Mum heartbroken after son causes own grandad's death in inheritance row


John Bathers

John Bathers fell and hit his head (Image: West Mercia Police)

A judge heard Mr Bathers, 80, placed his hand on his grandson’s chest before Sumner pushed him, causing the pensioner, who was unsteady on his feet and prone to falls, to stumble backwards. 

The court heard Mr Bathers’ head was left bloodied and swollen, but he was not initially thought to be seriously injured. His concerned daughters called for an ambulance but were told they would be waiting for five hours, Stafford Crown Court heard.

His health deteriorated over the following hours. He was then found unconscious in bed by his daughters and he died two days later in hospital.

Doctors found Mr Bathers had suffered an “unsurvivable” brain haemorrhage when he hit his head.

Sumner, 31, left the house following the row, taking his car without permission.

He was unhappy money that had been promised in his grandad’s will was being split among other members of the family, the court heard.

Sumner admitted manslaughter and was sentenced to three years in jail, reports Birmingham Live.

Katherine Williams – Sumner’s mother and Mr Bathers’ daughter – said her family had been ripped apart and life would never be the same after losing her beloved father and seeing her son locked up for causing his death.

She said: “My life feels like it is ruined. I don’t want to face the world.

“I have not just lost my father, the man who always cared for me and loved me, I have lost my son, a boy I have looked out for and tried to protect and love all his life. I have lost two people I have loved with all my heart.

“I’ll never explain how this has changed my life. They say grief gets easier but they lied. I just can’t see the light at the end of this dark tunnel.”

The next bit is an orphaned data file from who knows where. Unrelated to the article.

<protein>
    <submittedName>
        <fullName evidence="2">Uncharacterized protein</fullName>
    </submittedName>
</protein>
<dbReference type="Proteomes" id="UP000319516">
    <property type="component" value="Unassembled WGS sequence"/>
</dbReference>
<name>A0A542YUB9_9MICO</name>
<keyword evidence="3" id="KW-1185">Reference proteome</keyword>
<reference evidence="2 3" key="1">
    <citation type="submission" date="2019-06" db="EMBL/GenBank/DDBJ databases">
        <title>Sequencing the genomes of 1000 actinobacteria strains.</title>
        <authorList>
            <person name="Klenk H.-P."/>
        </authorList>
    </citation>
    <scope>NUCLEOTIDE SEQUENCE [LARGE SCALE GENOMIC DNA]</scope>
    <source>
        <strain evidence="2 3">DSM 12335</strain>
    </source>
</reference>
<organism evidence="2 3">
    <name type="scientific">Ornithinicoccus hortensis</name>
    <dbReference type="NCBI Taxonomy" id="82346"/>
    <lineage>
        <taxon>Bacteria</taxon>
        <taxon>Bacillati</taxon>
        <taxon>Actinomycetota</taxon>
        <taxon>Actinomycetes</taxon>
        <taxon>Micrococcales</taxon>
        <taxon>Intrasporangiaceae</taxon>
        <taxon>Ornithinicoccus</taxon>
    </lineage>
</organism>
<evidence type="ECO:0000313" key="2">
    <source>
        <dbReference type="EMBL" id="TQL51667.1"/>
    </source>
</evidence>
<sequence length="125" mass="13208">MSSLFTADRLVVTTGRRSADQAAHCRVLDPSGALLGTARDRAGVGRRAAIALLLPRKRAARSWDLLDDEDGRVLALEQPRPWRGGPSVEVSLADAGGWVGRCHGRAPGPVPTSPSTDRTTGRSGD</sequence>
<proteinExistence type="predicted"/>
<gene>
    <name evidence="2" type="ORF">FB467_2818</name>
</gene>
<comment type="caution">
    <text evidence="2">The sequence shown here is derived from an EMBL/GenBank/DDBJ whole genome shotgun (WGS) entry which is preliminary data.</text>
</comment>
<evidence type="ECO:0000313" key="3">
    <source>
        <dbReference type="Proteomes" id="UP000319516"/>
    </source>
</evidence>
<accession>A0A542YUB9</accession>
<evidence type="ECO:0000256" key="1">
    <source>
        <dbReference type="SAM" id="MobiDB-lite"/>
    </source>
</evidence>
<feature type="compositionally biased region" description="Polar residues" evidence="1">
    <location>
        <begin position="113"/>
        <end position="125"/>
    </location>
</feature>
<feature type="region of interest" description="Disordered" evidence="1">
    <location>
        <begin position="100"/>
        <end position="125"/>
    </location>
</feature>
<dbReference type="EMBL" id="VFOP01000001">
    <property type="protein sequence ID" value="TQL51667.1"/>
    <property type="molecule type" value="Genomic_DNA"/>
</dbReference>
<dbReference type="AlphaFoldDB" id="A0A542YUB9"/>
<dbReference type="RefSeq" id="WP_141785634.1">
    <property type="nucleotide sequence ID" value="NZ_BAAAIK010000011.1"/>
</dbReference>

Stafford Crown Court

The case was heard at Stafford Crown Court (Image: Reach Plc)

The court heard that, although Mr Bathers and Sumner had argued previously, they generally had a loving relationship and Sumner was devastated by his grandad’s death.

Ms Williams said she would continue to be there for her son.

She said: “Some people want me to hate my son. They hate but my son knows I love him. My father was everything. My world, my hero.

“I had a very close relationship with my father. I am 49 but if I was struggling with anything I still wanted my father.

“My life will never be the same. This has had a massive impact on me, not only losing my father but my son.

“I want to wake up and face the day with no black clouds above my head. I want a day where I don’t cry.”

Sentencing Sumner, Judge Mrs Justice May said: “He was old. He deserved care not your anger and pushing.

“You didn’t mean to cause his death but nevertheless in your anger that’s what you did.

“You will have to find a way to live with it and make him proud again.”

I have not just lost my father, the man who always cared for me and loved me, I have lost my son, a boy I have looked out for and tried to protect and love all his life

Katherine Williams, mother of Ashley Sumner

Robert Price, prosecuting, told the court Sumner had previously had disagreements about the will.

When Sumner visited his grandad’s home in Oswestry, Shropshire, on September 6, the physical altercation occurred.

“The defendant wasn’t happy about the alteration he had made,” said Mr Price.

“He took the view that the provision made for himself was inadequate and unfair in comparison.

“It was clearly a source of tension for him. He didn’t agree with how he intended to divide it all.

“He (Mr Bathers) said he placed his hand on Ashley just to move him away and Ashley pushed him backwards. He fell backwards because the corner of the rug was sticking up.”

The court heard how Sumner thought of Mr Bathers as more of a father figure as he had spent time living with him growing up.

Lynette McClement, defending, said Sumner had been distressed by problems in his relationship and family members were concerned about his drinking.

Sumner, of Ellesmere, Shropshire, also admitted taking a vehicle without consent, driving without a licence and driving without insurance.

Ms McClement said he would regularly take his grandad’s car and that he had returned it the following day.

She said: “What is clear is there was a very close and real bond between Mr Bathers and Mr Sumner. He was the anchor in this young man’s life when all else fell apart.

“Mr Sumner has said he is very distraught and devastated by what happened that day.”



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